It is evident from the nature of defects that they were only technical in nature and otherwise it was a valid filing: Delhi High Court

I.A. No.2572/2021 in O.M.P. (COMM.) No. 70/2021


The current application was under Section 5 (Extension of prescribed period in certain cases) of the Limitation Act, 1963. Filed on behalf of the petitioner seeking condonation of one day delay in re-filing the petition. Application before the HON’BLE MS. JUSTICE NEENA BANSAL KRISHNA.


The petitioner had filed the petition under Section 34 (Application for setting aside arbitral awards) of the Arbitration & Conciliation Act, 1996 (A&C Act, 1996) against the order of 17.10.2020 on 14.01.2021 through Diary No. 83064/2021. This was within 90 days from the date of receiving the Award on 17.10.2021.

Certain objections were raised by the Registry, which were removed and the petition was re-filed. Later on further other objections were taken. These were removed and the petition was finally accepted. But here there was a delay of one day in re-filing the petitioner.

The chronology of the filings began from 14th of January 2021 on the first filing. The registry identified and gave notice of the defects on 16th January 2021. The first re-filing was done on 01st February, 2021, and the defects were notified on 11th February, 2021. The second re-filing was done on 15th February, 2021, and the defects were informed on 16th February, 2021. The third re-filing was done on 16th February, 2021, and the defects were communicated on 17th February, 2021. The fourth re-filing was done on 17th February, 2021, and on the same day, the re-filing was accepted, and the case was sent before the court. Therefore, a prayer was  made that this delay be condoned.


The Court rendered its orders in light of Section 34(3) of the Arbitration & Conciliation Act, 1996. Which reads, “ An application for setting aside may not be made after three months have elapsed from the date on which the party making that application had received the arbitral award or, if a request had been made under section 33, from the date on which that request had been disposed of by the arbitral tribunal: Provided that if the Court is satisfied that the applicant was prevented by sufficient cause from making the application within the said period of three months it may entertain the application within a further period of thirty days, but not thereafter”

The Court stated the case of Ashok Kumar Parmar vs. D.C. Sankhla 1995 RLR 85. Here, the Single Judge of the Delhi High Court held that the emphasis should be on the nature of defects found in the plaint. It was stated that if the defects would render a plaint a non-plaint in the eye of law, then the date of presentation would be the date of re-filing after removal of defects. If the defects are formal or ancillary in nature not affecting the validity of the plaint, the date of presentation would be the date of original presentation for the purpose of calculating the limitation for filing the suit. The Division Bench upheld the same view in D.C Sankhla vs. Ashok Kumar 1995 (1) AD (New Delhi) 753.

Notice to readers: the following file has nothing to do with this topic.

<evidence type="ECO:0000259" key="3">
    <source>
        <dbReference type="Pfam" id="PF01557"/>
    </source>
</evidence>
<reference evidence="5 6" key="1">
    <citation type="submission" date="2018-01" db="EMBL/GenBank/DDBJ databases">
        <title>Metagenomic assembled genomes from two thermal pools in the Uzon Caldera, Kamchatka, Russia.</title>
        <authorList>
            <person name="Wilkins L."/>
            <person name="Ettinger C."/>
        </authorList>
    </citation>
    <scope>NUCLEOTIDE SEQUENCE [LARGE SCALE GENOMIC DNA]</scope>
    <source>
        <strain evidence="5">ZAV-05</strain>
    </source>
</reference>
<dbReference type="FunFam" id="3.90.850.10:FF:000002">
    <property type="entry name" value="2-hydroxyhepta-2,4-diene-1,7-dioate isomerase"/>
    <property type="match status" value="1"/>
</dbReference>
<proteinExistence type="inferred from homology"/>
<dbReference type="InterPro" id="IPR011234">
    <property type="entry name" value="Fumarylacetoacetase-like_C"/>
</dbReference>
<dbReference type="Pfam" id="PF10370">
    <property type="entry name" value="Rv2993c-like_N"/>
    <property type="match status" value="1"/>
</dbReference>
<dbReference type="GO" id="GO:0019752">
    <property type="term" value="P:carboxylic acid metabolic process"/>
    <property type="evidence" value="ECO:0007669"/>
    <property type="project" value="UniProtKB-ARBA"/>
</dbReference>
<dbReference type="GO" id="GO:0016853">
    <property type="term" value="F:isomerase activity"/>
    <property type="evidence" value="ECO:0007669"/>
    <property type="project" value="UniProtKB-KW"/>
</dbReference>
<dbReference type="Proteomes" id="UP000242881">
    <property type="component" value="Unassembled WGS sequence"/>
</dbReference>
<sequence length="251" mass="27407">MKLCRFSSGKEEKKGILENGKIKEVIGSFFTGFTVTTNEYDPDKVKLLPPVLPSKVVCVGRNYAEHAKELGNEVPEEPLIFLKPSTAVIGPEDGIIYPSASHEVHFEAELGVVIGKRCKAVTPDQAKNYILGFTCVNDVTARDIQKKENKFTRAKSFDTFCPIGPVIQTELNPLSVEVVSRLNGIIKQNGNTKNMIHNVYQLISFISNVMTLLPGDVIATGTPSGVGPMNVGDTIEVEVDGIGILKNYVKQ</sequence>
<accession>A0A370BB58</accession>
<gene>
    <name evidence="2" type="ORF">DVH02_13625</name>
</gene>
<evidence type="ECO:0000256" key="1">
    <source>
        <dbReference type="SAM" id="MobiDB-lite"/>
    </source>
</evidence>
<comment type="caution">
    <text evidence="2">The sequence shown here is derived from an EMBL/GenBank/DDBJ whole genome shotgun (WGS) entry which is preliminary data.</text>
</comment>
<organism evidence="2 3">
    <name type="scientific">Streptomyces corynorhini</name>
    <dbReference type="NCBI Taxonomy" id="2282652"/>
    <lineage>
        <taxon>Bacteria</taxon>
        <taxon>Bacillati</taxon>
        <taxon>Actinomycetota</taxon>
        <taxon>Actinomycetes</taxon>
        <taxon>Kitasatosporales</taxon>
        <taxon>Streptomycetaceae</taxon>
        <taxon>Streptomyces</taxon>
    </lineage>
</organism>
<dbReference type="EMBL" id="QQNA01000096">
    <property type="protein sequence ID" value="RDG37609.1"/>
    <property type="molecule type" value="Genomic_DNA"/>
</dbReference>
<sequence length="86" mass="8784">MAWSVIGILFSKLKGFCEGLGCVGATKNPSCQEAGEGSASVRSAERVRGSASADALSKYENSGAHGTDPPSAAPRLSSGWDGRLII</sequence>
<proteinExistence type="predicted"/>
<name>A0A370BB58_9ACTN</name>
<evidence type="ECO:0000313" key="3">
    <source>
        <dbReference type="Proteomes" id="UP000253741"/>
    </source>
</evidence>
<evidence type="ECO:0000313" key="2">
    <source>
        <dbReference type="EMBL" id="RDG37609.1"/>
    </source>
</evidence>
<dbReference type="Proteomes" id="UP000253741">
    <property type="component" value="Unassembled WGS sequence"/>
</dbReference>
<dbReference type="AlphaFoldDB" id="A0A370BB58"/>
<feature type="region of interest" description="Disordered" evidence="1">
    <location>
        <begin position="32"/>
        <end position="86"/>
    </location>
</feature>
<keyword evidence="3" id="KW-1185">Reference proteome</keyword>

The Court further stated the case of DDA vs. Durga Construction Company 2013 SCC OnLine Del 4451. This was a Division Bench of the Delhi High Court judgment. Here, the Court explained the distinction between non-est filing and re-filing. It was observed that the defects may only be perfunctory and not affecting the substance of the application. 

For instance an application may be complete in all aspects, but certain documents may not be clear and may require to be retyped. In such a case where the initial filing is within the period of 120 days as specified in Section 34 (3) of theArbitration & Conciliation Act, 1996, but if the re-filing is beyond this period it cannot be stated  that the Court lacks jurisdiction to condone the delay in re-filing.

The Court addressing the question whether it can exercise its discretion to condone the delay in re-filing expressed that it would depend on the facts of each case and whether sufficient cause has been shown which prevented re-filing the petition/ application within time. 

The Court also made distinctions between the delay in refiling and cases in delay in filing in the first instance.

The Court observed that the nature of defects were only technical in nature and otherwise it would be a valid filing. It stated that the first filing was within the period of limitation.

The Court concluded by considering the initial filing had been done within the prescribed limitation which was not non-est and the defects found were formal in nature. It also noted that consistent steps were taken to remove the defects. Thus, the Court condoned the delay of one day in re-filing of the petition. Therefore the application was allowed.

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